Why Good Acoustic Design is Important

The importance of good acoustic design and construction should never be under-estimated. If a project fails the sound insulation testing at the precompletion stage, it may need costly remedial work and may delay the buildings handover to the client.

We provide an acoustic design service to Architects, Property Developers and Building Contractors. We specialise in helping small developers pass their sound testing to achieve Part E compliance on all types of projects such as new build dwellings, apartment blocks, and conversion projects such as the changing of offices into residential dwellings.

Many of our clients have previously conveyed negative feedback that larger acoustic consultancies don’t always understand small builder requirements and subsequently often produce complicated acoustic design detailing that are both difficult (in terms of build-ability) and very costly to undertake. We try to provide acoustic solutions that are cost effective and easy to construct, saving our clients time and money.

In our experience by simply constructing a robust separating wall or floor may not-itself provide sufficient sound insulation to pass Building Regulations Part E, as the junctions of each separating wall and/or floor with other parts of the building are equally as important and require careful consideration to prevent noise flanking etc. Noise flanking transmission can occur via construction components such as:

  • Dividing Ceiling Partitions – Above and Through the Ceiling Space (where an adequate acoustic break has not been carried on through the ceiling void)
  • Dividing Floor Partitions – Through Floor and Floor Joist Space (if insulation has not been installed or direct fixing to joists without a drop ceiling below the partition under test)
  • Shared Structural Building Components – Floor Boards, Floor Joists, Continuous Drywall Partitions, Continuous Concrete Floors, and Cement Block Walls.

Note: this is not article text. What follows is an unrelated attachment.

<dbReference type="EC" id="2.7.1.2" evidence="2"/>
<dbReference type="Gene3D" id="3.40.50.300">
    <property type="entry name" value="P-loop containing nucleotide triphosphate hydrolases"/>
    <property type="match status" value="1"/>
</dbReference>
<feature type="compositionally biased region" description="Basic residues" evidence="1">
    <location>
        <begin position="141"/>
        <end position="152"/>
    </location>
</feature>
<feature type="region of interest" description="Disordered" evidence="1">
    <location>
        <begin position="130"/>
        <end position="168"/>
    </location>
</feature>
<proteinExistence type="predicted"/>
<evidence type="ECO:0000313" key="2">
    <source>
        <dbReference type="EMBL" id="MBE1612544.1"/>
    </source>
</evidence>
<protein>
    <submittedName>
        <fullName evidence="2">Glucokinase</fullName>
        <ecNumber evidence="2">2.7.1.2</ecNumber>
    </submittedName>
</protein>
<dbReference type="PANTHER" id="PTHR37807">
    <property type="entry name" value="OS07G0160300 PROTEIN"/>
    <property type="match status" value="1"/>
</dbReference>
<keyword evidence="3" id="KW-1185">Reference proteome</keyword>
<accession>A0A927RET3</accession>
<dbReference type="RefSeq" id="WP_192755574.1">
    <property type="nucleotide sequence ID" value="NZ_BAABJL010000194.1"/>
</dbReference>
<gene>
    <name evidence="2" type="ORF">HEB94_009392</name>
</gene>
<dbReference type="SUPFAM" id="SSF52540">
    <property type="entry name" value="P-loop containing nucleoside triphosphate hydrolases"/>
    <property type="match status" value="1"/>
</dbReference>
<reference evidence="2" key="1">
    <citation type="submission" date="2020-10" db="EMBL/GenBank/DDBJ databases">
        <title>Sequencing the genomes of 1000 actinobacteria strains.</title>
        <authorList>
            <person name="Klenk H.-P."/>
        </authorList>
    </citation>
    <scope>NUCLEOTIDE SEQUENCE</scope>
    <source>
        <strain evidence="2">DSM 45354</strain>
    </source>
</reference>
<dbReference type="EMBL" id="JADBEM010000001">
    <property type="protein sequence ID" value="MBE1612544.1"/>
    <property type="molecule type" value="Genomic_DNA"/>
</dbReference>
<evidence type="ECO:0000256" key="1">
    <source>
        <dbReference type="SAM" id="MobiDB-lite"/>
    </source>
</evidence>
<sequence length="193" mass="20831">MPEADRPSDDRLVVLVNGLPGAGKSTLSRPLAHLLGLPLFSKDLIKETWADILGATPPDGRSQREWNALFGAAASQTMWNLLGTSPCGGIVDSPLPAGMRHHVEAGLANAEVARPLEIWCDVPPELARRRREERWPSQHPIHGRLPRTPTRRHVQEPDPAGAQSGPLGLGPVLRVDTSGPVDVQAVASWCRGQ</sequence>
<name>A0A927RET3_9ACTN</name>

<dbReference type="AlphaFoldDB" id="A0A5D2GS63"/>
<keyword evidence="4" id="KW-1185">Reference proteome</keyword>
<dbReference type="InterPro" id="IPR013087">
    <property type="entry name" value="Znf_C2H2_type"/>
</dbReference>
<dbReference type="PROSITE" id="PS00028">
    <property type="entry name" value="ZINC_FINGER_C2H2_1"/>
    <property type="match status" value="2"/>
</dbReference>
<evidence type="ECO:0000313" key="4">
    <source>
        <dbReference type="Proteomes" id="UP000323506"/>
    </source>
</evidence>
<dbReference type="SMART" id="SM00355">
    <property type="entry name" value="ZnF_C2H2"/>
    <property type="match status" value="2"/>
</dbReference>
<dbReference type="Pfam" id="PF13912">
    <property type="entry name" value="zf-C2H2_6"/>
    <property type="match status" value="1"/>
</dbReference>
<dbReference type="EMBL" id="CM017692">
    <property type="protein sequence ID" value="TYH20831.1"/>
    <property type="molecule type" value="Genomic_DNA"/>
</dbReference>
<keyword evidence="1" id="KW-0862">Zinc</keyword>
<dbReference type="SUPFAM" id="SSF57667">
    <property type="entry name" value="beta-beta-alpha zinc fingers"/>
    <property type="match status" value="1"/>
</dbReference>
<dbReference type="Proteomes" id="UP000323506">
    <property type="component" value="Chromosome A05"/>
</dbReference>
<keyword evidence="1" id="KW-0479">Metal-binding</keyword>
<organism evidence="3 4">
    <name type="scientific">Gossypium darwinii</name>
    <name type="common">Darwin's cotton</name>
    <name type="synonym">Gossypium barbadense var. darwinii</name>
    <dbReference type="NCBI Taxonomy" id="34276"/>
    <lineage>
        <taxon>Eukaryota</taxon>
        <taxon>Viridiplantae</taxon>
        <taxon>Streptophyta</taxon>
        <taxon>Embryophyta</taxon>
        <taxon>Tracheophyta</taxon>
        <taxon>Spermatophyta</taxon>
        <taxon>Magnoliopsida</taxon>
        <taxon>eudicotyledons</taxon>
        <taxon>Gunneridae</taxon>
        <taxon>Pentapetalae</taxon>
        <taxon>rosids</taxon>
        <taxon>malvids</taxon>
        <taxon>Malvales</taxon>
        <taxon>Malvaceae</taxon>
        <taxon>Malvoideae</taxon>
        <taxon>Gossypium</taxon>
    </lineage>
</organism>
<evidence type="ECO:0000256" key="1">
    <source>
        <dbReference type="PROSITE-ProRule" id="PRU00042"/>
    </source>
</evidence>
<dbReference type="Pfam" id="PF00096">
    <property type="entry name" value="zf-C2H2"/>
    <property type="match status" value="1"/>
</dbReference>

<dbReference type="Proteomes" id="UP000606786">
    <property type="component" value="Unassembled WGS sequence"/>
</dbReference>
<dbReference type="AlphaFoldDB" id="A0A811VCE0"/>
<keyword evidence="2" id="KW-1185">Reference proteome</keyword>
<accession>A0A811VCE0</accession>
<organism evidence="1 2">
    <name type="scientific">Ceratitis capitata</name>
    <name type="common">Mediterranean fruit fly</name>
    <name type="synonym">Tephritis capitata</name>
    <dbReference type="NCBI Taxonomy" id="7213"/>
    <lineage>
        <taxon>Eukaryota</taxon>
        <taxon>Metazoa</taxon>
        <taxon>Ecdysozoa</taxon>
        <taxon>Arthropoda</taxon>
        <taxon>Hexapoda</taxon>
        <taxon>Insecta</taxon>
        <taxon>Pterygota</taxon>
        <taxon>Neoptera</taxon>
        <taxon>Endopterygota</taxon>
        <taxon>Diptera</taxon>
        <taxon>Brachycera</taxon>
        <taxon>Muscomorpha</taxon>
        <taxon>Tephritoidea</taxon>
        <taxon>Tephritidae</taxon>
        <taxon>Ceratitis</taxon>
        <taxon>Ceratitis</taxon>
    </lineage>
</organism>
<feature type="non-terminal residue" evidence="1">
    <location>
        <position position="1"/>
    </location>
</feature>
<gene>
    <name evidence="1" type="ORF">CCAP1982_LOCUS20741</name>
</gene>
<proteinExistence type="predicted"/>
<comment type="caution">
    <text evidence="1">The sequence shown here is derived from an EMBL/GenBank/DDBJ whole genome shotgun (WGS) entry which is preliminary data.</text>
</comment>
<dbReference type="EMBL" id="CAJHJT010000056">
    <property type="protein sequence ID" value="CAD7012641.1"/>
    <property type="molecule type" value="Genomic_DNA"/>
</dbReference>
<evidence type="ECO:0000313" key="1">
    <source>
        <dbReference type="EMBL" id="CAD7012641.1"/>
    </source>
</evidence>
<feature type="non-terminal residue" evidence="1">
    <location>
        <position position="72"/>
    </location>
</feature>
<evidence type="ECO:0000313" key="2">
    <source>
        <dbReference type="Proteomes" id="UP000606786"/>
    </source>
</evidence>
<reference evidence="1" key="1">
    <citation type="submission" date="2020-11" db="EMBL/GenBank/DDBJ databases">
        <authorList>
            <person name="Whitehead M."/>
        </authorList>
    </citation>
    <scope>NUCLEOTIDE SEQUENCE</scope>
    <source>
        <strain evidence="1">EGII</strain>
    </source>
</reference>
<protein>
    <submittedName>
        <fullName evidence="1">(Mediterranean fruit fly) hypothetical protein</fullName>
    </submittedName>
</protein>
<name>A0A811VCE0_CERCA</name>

• Through Structural Steel (structural steel beams are often a major cause of noise transmission as plasterboard is often fixed directly to the steel without sound breaks)
  • Plumbing Chases – Junctures Between the Walls & Floor Slab Above or at the Exterior Wall Juncture (this should be filed with mortar etc. to add mass to this weakened area)
  • Through Windows (if they are no double glazed or have secondary glazing as a minimum)
  • Fixtures & Outlets – Light Switches, Telephone Outlets, and Recessed Lighting Fixtures (if penetrations have been cut back to back with the opposite dwelling under test)
  • Structural Joints – Perimeter Joints at Wall & Floor, Through Wall & Ceiling Junctures (these should be filled with acoustic mastic)
  • Around the End of the Partition Through the Adjacent Wall (acoustic mastic should be used to seal this junction)

In our experience, flanking sound transmission often occurs through lightweight inner walls and is often the dominant pathway between adjoining dwellings. When converting existing buildings in to residential dwellings such as offices conversions and existing wall and floor construction should be carefully considered during the final design, as extra wall/floor linings may be required to upgrade the existing construction to prevent excess noise transference and prevent sound test failure at the end of the project.

We offer an easy to follow turnkey solution for to fulfil our clients acoustic requirements. We can usually provide considerable cost and efficiency benefits for all our clients’ new build and conversion projects.

If you would like more information in regards to our acoustic design and sound insulation testing service please contact us now.